Writer Bill Oakley suggested the episode's barbecue scenes. Cohen's first draft contained a more philosophical argument between Lisa and Homer about eating meat, but Oakley told Cohen that the story needed something more specific to serve as the basis of Homer and Lisa's dispute. George Meyer, a writer known among the Simpsons staff for his "bizarre physical jokes", contributed the idea of the barbecue pig getting caught in the spillway and flying into the air. David X. Cohen credits Simpsons writer John Swartzwelder for inspiring the scene in which Homer finds it impossible to believe that bacon, ham and pork chops could possibly come from the same animal. According to Cohen it was based on a real statement made by Swartzwelder, who was going on and on about how amazing the pig is for the variety of cuts of meat that come from it.
In the episode, Ralph Wiggum coins the phrase, "Oh boy, sleep! That's where I'm a Viking!" The term caused a point of contention with some fans curious whether or not he meant he meant he was literally a Viking in his dreams or if he meant sleeping was just something he excelled at.   David Mirkin recently confirmed on Twitter that the line was meant to be taken literally, stating "We weren't writing Ralph as capable of metaphor." 
At the time the episode was being written, Paul McCartney was the only living member of The Beatles who had never appeared on The Simpsons. John Lennon died before the show was created, but Ringo Starr and George Harrison had guest starred in 1991 ("Brush with Greatness") and 1993 ("Homer's Barbershop Quartet"), respectively. The Simpsons staff wanted to bring McCartney onto the show, and David Mirkin thought "Lisa the Vegetarian" would be an attractive story, since McCartney is a vegetarian himself. McCartney agreed to appear, but requested that Lisa remain a vegetarian for the rest of the series, rather than revert to meat-eating in the next episode. The Simpsons staff promised that she would remain a vegetarian, resulting in one of the few permanent character changes made in the show. McCartney's wife Linda was also recruited to appear in the episode. She told Entertainment Weekly that the episode was a chance for her and her husband "to spread the vegetarian word to a wider audience." Paul and Linda were both long-time fans of The Simpsons.
Mirkin later said that recording with the McCartneys was one of the most "amazing" experiences of his life. He flew to London and met the couple at Paul McCartney's recording studio, where the McCartneys spent an hour recording their parts. Simpsons creator Matt Groening was supposed to go with Mirkin to London, but missed his plane. Groening commented that having McCartney and the rest of The Beatles on The Simpsons "was a dream come true for all of us."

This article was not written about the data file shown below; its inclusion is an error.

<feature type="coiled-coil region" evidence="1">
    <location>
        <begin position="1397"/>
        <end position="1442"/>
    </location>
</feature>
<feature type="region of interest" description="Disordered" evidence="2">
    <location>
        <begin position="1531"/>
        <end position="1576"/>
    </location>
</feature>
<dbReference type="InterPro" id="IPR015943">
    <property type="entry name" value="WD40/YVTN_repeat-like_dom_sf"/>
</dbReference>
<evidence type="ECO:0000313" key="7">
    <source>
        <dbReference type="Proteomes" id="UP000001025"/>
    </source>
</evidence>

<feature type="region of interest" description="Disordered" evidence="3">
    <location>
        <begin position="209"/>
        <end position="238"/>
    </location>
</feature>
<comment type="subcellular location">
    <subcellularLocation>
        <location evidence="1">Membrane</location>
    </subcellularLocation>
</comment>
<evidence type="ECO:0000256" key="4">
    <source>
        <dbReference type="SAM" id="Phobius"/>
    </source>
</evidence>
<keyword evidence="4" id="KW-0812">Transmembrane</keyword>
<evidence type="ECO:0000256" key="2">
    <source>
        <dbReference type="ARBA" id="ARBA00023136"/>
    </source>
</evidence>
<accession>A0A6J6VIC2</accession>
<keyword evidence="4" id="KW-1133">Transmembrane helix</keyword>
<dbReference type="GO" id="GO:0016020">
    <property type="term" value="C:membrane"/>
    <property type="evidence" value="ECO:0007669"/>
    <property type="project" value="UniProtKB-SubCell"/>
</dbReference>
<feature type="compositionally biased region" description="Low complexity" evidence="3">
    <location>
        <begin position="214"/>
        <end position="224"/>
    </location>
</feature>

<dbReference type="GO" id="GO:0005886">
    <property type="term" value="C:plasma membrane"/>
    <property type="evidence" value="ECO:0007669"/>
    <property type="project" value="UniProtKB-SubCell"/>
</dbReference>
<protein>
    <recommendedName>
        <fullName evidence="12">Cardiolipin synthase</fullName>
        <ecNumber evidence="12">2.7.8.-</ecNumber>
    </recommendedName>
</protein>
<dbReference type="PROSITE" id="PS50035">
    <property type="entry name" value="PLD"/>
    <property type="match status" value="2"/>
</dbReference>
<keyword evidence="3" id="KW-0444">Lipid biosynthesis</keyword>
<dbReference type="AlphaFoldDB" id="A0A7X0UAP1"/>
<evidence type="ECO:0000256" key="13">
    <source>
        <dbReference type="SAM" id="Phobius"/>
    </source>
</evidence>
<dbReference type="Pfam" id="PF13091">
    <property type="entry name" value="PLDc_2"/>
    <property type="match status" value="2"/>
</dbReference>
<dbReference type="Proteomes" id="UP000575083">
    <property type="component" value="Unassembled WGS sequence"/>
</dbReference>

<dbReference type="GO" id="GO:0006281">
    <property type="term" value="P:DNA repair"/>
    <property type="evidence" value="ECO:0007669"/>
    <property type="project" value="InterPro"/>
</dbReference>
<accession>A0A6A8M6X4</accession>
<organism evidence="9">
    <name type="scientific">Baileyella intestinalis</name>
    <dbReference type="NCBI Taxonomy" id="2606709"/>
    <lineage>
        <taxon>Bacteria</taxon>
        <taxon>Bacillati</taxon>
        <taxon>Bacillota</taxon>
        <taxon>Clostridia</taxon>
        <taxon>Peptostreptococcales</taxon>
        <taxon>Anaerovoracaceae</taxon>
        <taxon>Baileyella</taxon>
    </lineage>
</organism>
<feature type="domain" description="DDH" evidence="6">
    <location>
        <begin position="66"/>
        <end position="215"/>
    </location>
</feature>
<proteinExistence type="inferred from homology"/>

Linda McCartney died of cancer at age 56 on April 17, 1998. The Simpsons' season nine episode "Trash of the Titans", which aired on April 26, 1998, was dedicated to her memory. Simpsons executive producer Mike Scully said, "It just seemed like the right thing to do. Everyone here was surprised and saddened by her death."
Directing and animating
The episode was directed by Mark Kirkland, who was intrigued by the story because he had not seen many television episodes about vegetarianism. The designs for Paul and Linda McCartney are unusual for The Simpsons in that the characters have brown and blue irises, respectively. Most Simpsons characters simply have black spots in the centers of their eyes.
In one scene of the episode, Homer sprays two bottles of lighter fluid onto his grill, causing viewers to anticipate an explosion when Homer throws a match on it. When he does release the match, however, the grill barely ignites. A similar scene appears in an older episode of The Simpsons, "Treehouse of Horror", although in that episode, Homer uses a single bottle of lighter fluid and causes an explosion. Mirkin enjoyed the joke enough to reuse parts of it in "Lisa the Vegetarian", adding new twists to further enhance the comedic effect. The old sketches from the "Treehouse of Horror" episode were used to help the animators animate the scene.
The episode features several references to The Beatles and McCartney's solo career. For instance, McCartney tells Lisa that playing his 1970 song "Maybe I'm Amazed" backwards will reveal "a recipe for a really rippin' lentil soup". A modified version of the song plays in the final scene, then over the closing credits of the episode; when played backwards, McCartney can be heard reciting the recipe in the song. Mirkin had McCartney record the recipe, which was later added in reverse over the original song. McCartney thought it was "very funny" that the staff wanted to "send up the whole cult thing" of backmasking on the Beatles' songs. "A secret lentil soup recipe seemed a nice parody of that," he said. One of the backwards snippets says, "Oh, and by the way, I'm alive," a reference to the Paul is dead theory.